Torah Weekly

For the week ending 15 December 2012 / 1 Tevet 5773

Parshat Mikeitz

by Rabbi Yaakov Asher Sinclair -
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It is two years later. Pharaoh has a dream. He is unsatisfied with all attempts to interpret it. Pharaoh's wine chamberlain remembers that Yosef accurately interpreted his dream while in prison. Yosef is released from prison and brought before Pharaoh. He interprets that soon will begin seven years of abundance followed by seven years of severe famine. He tells Pharaoh to appoint a wise person to store grain in preparation for the famine. Pharaoh appoints him as viceroy to oversee the project. Pharaoh gives Yosef an Egyptian name, Tsafnat Panayach, and selects Osnat, Yosef's ex-master's daughter, as Yosef's wife. Egypt becomes the granary of the world. Yosef has two sons, Menashe and Ephraim. Yaakov sends his sons to Egypt to buy food. The brothers come before Yosef and bow to him. Yosef recognizes them but they do not recognize him. Mindful of his dreams, Yosef plays the part of an Egyptian overlord and acts harshly, accusing them of being spies. Yosef sells them food, but keeps Shimon hostage until they bring their brother Binyamin to him as proof of their honesty. Yosef commands his servants to replace the purchase-money in their sacks. On the return journey, they discover the money and their hearts sink. They return to Yaakov and retell everything. Yaakov refuses to let Binyamin go to Egypt, but when the famine grows unbearable, he accedes. Yehuda guarantees Binyamin's safety, and the brothers go to Egypt. Yosef welcomes the brothers lavishly as honored guests. When he sees Binyamin he rushes from the room and weeps. Yosef instructs his servants to replace the money in the sacks, and to put his goblet inside Binyamin's sack. When the goblet is discovered, Yosef demands Binyamin become his slave as punishment. Yehuda interposes and offers himself instead, but Yosef refuses.


Coming To A Theater Near You

“Seven years of famine...” (41:27)

As a young boy I remember sitting glued to the screen of the Golders Green Ionic, waiting to see the trailer of the next Steve Reeves epic. Steve would battle some unlikely plastic reptile with the shadow of the ice-cream lady falling all over him. Her torch usually managed to wash-out most of the picture until you could barely tell the difference between the lizard and Steve.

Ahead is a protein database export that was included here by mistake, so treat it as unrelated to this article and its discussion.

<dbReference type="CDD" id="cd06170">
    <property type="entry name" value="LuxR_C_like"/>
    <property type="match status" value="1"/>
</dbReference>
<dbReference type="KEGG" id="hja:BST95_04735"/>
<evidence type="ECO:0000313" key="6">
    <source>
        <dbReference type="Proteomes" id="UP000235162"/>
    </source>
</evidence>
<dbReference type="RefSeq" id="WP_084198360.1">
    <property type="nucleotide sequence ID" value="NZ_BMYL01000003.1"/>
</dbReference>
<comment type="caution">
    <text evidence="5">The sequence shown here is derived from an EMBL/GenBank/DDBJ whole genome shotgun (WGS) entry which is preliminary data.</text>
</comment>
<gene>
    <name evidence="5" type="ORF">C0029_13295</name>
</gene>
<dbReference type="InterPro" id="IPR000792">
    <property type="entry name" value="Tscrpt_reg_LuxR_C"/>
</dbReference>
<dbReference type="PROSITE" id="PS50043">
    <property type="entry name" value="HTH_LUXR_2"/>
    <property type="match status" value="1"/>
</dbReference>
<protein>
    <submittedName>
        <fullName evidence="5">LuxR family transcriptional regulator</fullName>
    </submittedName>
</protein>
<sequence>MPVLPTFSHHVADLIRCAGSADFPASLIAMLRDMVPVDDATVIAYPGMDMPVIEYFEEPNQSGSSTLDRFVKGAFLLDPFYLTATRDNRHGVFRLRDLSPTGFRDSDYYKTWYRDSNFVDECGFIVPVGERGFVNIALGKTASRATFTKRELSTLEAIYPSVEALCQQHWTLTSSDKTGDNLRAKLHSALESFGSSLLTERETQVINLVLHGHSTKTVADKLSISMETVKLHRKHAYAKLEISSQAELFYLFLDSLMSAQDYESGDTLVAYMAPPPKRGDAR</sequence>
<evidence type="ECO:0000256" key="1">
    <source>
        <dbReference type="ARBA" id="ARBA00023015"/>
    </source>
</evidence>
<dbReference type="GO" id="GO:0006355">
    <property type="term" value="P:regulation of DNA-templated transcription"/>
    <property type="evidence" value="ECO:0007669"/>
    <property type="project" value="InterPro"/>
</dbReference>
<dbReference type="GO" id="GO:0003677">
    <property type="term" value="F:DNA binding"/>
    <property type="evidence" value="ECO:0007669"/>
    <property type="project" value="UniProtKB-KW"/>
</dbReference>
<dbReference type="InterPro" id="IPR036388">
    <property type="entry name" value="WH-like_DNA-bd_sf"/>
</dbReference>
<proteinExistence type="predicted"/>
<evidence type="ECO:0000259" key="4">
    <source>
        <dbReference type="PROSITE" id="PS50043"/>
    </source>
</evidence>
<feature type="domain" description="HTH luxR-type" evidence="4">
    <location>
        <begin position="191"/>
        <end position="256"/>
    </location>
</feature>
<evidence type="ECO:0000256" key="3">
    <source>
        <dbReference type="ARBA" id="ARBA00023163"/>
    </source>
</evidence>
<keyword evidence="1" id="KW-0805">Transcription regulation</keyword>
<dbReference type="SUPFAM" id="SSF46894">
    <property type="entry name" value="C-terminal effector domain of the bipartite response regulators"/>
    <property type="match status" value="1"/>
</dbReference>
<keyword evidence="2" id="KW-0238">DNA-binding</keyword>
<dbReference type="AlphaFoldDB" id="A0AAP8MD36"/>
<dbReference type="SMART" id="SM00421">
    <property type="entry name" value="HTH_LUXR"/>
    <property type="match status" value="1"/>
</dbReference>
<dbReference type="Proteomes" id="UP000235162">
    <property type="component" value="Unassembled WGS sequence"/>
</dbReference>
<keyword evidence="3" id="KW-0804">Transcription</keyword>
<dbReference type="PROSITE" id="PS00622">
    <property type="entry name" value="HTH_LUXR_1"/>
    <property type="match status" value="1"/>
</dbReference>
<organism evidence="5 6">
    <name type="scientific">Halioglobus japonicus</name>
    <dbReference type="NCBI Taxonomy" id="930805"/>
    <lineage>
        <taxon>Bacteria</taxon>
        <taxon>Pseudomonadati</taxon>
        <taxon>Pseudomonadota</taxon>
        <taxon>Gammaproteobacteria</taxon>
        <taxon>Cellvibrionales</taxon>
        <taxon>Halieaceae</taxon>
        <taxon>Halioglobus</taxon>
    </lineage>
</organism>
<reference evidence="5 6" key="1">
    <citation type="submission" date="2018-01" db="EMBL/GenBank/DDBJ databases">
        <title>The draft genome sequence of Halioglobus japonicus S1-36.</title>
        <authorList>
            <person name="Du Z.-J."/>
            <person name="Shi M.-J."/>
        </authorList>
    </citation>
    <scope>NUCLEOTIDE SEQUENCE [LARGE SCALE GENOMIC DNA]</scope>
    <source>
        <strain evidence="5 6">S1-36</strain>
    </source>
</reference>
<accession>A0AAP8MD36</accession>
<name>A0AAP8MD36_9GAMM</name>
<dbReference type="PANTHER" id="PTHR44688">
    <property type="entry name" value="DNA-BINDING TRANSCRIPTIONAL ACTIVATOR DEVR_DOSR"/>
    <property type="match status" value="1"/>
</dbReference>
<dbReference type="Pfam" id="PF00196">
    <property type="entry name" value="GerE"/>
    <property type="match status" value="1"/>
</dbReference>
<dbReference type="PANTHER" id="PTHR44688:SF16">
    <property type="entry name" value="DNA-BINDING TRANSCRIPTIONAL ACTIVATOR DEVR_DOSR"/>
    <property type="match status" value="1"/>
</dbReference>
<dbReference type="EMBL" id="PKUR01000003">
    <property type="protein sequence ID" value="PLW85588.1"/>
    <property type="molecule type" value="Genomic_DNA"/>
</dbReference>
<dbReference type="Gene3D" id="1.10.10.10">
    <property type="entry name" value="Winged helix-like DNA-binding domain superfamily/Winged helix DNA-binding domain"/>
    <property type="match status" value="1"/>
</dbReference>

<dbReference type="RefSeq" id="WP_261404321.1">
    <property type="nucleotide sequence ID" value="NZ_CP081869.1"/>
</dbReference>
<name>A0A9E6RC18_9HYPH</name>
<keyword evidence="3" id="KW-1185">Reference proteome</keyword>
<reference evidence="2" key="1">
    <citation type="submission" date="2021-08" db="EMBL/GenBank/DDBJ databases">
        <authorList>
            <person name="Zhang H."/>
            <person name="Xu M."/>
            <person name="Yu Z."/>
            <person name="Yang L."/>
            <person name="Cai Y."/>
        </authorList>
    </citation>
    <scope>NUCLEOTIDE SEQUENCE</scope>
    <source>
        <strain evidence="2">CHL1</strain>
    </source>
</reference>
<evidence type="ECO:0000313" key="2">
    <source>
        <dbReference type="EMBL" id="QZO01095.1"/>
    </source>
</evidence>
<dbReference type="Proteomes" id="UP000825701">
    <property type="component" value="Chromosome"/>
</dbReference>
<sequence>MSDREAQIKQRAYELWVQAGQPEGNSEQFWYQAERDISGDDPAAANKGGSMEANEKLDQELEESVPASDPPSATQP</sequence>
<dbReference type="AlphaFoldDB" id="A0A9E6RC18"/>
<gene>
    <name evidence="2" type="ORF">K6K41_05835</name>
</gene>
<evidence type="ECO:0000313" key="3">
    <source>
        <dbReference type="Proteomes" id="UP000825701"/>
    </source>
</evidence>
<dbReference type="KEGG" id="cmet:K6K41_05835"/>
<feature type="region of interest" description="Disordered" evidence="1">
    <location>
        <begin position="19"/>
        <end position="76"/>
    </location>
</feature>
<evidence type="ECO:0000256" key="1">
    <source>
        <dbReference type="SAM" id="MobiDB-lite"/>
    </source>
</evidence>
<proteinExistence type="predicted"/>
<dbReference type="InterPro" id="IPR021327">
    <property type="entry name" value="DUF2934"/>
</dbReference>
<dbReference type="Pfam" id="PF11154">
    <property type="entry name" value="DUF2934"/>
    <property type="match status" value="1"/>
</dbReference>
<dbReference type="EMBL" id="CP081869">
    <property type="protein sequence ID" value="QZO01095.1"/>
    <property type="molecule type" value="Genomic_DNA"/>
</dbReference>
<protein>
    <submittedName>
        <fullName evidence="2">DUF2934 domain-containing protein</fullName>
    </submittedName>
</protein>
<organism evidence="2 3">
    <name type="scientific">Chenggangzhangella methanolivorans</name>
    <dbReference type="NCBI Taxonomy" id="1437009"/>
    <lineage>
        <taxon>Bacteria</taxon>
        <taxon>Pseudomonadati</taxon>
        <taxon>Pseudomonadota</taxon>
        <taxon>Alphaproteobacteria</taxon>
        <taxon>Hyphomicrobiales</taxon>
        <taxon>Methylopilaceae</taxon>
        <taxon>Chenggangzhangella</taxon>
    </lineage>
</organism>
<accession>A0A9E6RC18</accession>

How things have changed.

On a recent trip to the States I was subjected to about an hour of broadcast television. I was amazed at how much time was taken up ‘trailing’ coming attractions. The identical trailer for some up-coming program was repeated ad nauseam.

We are rapidly reaching the Brave New World where trailers become so frequent and pervasive that there will be no time for the features themselves.

This will be the perfect paradigm for the dream-box which has always been long on promises and short on delivery.

At the root of this mania, however, is some solid reasoning. You can’t get people to listen to you unless you can first grab their attention.

The most important part of a record is the first twenty seconds. By that point the listener has already decided whether he wants to listen further or not.

It’s the same in a business interview. Much stress is placed on the way you look because first impressions are, as they say, lasting impressions.

In this week’s Torah portion there’s an interesting anomaly. When Yosef interprets Pharaoh’s dream, he starts off by telling him about the seven years of famine. Chronologically, the seven years of plenty came first. Why didn’t Yosef start by talking about them?

In a country as prosperous as Egypt talking about seven years of plenty would have been about as interesting as watching wallpaper. Yosef deliberately started speaking about the famine because he knew that this was a ‘trailer’ that would certainly make Pharaoh sit up and take notice.

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